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Wednesday, 9 April 2008

Ko Samui Properties Newsletter April 2008

In the last Newsletter we carried the news that The Governor of the Bank of Thailand announced that day that the Capital Controls implemented under the previous military government would be scrapped from the following Monday. The concern of many people was that by removing this control the Baht would strengthen more and make visiting Thailand and buying real estate here more expensive. Watching the Baht during the day on the Monday and the Tuesday it in fact remained very stable and actually weakened slightly over the two days starting at Baht 31.37/US$, falling to Baht 31.55/$US and by Wednesday had stabilised at Baht 31.47/US$. Similar movements were seen against Sterling and the Euro, so immediate concerns were alleviated. Since then it has stayed pretty much in a narrow range and as of today stands at Baht 31.41.

I have reproduced an article in the full Newsletter in which Mike Holehouse states that in general hotel occupancy was down by about 15% in 2007. For most of us living and working here this is certainly something that we have seen on the streets and whilst all bars and restaurants can have good nights the overall impression is that 2007 was not a good year. Certainly the re-emergence of Phuket as a favoured destination was a factor having recovered from the post Tsunami downturn but there are other factors which come into play, especially for business owners outside of the hotel trade. A hotel guest is to some extent a captive audience and the hotels will do everything they can to keep the guest in the hotel. This is accomplished in a variety of ways – particularly popular with the Asian traveller is the half-board package. Breakfast and dinner is provided in the hotel and often accompanied by some form of entertainment such as traditional Thai Dancing, a Cabaret or even Elvis Presley!! By the time they have finished eating and watched the show, for many it is time for bed. They might go out for a stroll and window shop but further eating and drinking is not high on the agenda. The other main factor being faced by bar and restaurant owners is increased competition. In both sectors numbers have increased dramatically over the last few years and continue to do so. On the one hand that is a good thing because there is now a vastly greater choice on a truly international scale, of differing quality I must add, but everyone is competing against each other for what certainly last year was a reduced number of customers. There are of course many factors in addition such as the strength of the Baht, the cost of airfares and accommodation in comparison to other Thai destinations, infrastructure and so on – none of which are likely to change in the short term. However the report also quoted in the Newsletter that Samui could soon have City Status is very welcome and will allow the retention of funding to address some of these problems. Is this situation going to continue through 2008? I suspect it will and anyone in business here is going to have to make that extra effort to get at least their fair share of customers. I believe this is some of the pain Samui must go through to make it right for the future, but once we get through this Samui will become a destination to be reckoned with.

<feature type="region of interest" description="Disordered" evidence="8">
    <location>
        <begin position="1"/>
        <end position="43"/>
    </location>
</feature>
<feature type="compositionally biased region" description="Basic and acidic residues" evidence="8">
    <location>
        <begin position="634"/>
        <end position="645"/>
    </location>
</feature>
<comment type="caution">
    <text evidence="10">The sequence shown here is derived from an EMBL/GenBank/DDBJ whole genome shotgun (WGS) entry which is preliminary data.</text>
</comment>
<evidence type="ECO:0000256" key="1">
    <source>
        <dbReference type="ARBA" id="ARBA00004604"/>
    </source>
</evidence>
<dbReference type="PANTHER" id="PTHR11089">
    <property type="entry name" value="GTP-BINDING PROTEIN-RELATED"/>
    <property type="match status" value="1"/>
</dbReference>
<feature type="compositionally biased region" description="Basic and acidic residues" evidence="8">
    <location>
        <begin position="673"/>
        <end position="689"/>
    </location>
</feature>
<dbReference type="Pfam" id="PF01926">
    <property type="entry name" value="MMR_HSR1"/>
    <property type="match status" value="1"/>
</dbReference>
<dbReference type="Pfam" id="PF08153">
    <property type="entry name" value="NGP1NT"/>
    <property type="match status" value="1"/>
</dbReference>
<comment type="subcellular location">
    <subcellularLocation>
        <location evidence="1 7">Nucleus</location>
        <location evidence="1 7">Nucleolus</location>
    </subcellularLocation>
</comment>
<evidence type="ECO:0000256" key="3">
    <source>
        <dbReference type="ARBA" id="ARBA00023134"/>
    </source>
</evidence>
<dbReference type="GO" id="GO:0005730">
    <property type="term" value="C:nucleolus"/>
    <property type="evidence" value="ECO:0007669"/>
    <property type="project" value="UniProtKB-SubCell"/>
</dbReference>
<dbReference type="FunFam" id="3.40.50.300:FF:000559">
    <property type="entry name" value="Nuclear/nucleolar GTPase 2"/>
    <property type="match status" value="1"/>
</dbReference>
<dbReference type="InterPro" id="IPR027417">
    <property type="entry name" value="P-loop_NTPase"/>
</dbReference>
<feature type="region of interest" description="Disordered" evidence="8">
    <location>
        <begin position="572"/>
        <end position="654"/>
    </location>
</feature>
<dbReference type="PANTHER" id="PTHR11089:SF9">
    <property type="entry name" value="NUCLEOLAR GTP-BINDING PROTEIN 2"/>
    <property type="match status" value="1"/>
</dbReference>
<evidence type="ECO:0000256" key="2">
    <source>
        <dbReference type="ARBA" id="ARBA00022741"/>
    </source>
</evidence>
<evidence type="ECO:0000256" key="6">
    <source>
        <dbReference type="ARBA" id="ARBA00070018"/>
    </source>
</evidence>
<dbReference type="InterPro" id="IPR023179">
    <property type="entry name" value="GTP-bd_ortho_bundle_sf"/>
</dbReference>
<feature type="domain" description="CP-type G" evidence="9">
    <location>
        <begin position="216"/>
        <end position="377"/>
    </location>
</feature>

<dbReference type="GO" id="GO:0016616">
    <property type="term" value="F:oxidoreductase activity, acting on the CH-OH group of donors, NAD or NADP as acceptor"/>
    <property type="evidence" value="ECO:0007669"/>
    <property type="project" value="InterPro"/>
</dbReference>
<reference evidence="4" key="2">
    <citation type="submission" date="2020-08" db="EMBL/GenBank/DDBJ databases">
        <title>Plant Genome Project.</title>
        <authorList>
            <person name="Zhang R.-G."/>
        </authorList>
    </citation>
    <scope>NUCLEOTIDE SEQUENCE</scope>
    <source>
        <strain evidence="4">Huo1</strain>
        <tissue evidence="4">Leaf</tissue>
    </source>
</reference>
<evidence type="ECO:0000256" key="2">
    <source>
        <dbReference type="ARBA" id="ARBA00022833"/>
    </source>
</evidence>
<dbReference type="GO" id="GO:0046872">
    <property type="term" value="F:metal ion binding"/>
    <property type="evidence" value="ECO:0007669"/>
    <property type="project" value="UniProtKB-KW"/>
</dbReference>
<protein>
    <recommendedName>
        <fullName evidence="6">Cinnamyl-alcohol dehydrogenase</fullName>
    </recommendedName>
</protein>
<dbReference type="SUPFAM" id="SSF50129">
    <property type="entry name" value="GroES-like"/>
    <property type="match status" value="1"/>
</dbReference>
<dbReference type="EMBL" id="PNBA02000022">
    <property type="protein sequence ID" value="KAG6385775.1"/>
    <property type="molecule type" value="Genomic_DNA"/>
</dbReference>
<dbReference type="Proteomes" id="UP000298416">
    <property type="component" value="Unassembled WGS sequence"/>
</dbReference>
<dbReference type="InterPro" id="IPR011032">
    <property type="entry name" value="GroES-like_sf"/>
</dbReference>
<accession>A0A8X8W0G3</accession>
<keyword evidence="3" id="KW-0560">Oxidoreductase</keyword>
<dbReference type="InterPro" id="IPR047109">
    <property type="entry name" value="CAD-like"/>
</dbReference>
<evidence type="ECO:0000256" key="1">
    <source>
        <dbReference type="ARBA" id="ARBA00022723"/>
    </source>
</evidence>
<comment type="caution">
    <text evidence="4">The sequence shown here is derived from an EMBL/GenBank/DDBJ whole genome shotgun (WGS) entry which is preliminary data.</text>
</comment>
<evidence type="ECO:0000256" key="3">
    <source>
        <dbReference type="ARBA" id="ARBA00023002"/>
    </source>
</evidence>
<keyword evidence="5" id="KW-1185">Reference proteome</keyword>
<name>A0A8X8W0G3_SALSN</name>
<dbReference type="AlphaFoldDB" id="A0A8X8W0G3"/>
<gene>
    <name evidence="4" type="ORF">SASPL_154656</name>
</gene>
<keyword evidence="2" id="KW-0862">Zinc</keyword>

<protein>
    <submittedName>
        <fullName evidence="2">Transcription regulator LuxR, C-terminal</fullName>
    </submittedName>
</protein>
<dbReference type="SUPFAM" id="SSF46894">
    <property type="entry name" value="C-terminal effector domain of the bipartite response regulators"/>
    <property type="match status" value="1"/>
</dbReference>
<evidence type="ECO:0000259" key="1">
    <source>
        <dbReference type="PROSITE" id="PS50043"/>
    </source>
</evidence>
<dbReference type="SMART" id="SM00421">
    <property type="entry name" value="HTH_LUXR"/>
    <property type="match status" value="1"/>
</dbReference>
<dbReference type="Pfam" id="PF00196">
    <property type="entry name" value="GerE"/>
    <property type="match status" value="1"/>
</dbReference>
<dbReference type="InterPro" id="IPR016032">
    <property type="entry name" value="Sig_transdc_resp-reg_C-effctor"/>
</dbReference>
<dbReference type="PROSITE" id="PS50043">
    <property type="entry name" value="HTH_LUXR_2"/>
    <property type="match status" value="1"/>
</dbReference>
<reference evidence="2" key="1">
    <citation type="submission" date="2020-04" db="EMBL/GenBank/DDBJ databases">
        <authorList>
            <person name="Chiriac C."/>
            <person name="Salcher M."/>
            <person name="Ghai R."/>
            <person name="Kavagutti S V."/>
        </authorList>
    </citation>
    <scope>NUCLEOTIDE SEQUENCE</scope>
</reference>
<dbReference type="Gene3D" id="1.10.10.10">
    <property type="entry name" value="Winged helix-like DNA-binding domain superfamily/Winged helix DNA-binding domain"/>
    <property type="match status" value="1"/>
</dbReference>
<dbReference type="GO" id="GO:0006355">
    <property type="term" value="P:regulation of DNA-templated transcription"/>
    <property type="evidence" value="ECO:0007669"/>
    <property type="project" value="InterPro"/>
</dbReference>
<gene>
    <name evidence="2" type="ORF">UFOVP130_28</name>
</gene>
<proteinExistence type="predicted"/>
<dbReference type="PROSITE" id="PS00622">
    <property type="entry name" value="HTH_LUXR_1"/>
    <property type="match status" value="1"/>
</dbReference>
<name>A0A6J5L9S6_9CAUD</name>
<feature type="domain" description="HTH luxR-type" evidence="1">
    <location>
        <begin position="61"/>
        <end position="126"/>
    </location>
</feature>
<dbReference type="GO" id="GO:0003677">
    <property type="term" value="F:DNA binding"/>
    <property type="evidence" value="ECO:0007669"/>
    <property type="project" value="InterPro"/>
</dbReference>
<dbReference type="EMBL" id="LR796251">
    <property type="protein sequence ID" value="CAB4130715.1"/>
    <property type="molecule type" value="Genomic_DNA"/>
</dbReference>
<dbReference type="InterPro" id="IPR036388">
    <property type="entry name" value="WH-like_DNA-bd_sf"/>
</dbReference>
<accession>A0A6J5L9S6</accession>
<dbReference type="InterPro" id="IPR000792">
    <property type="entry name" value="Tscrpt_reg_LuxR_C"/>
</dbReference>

This does however bring me to another point which sadly we see so often. The perception of life on a tropical island in Thailand is simply idyllic and for most of us that is the truth. However it is not easily achieved unless you have already made your fortune and no longer have to work. Too many people arrive here without being in that position and think that the lifestyle they wish to aspire to can be found running a bar. If they have had experience in the industry before they may well be right and there are number in that category who do pretty well. The ones who do not however are those who believe the only experience they need are the years sitting on the wrong side of the bar. For a start they do not know the true economics of how a bar works and that it is, particularly in a tourist destination like Samui, a seven day a week commitment with constant late nights and the temptation to drink the profits. It starts off well and all their friends come and drink for the first few nights to show support, but then they inevitably wander off to other bars and continue having the fun they had before leaving the new bar owner sitting behind the bar waiting for the passing trade. That is the first problem. Passing trade is just that. Passing. Discouraged and bored, he now employs someone to help run the bar and starts taking off with his friends for the occasional evening out. It is all down hill from thereon and a few weeks later he wonders why profits are down and all of a sudden he is losing money, running out of savings and desperate to sell. Any business is valued on its profits and of course what figures he can show probably now do not even support the money he paid for it. If only that was just an apocryphal story. Sadly it is not and one I have seen more than once in the last year. If you are thinking of buying a bar and do not know what the Heineken Test is – forget it!

Support for the Matt Hampson Trust has been exceptional with the three main events – The Golf Day at Santiburi Golf Club, the Race Night at The Pub and the “Head Shave” and Auction at Coco Blues bringing in a total of £8,700 as of today with more contributions still to be collected – so £9,000 is not out of the question.

Remember - Songkran starts on the 13th April – so be prepared to get WET!!


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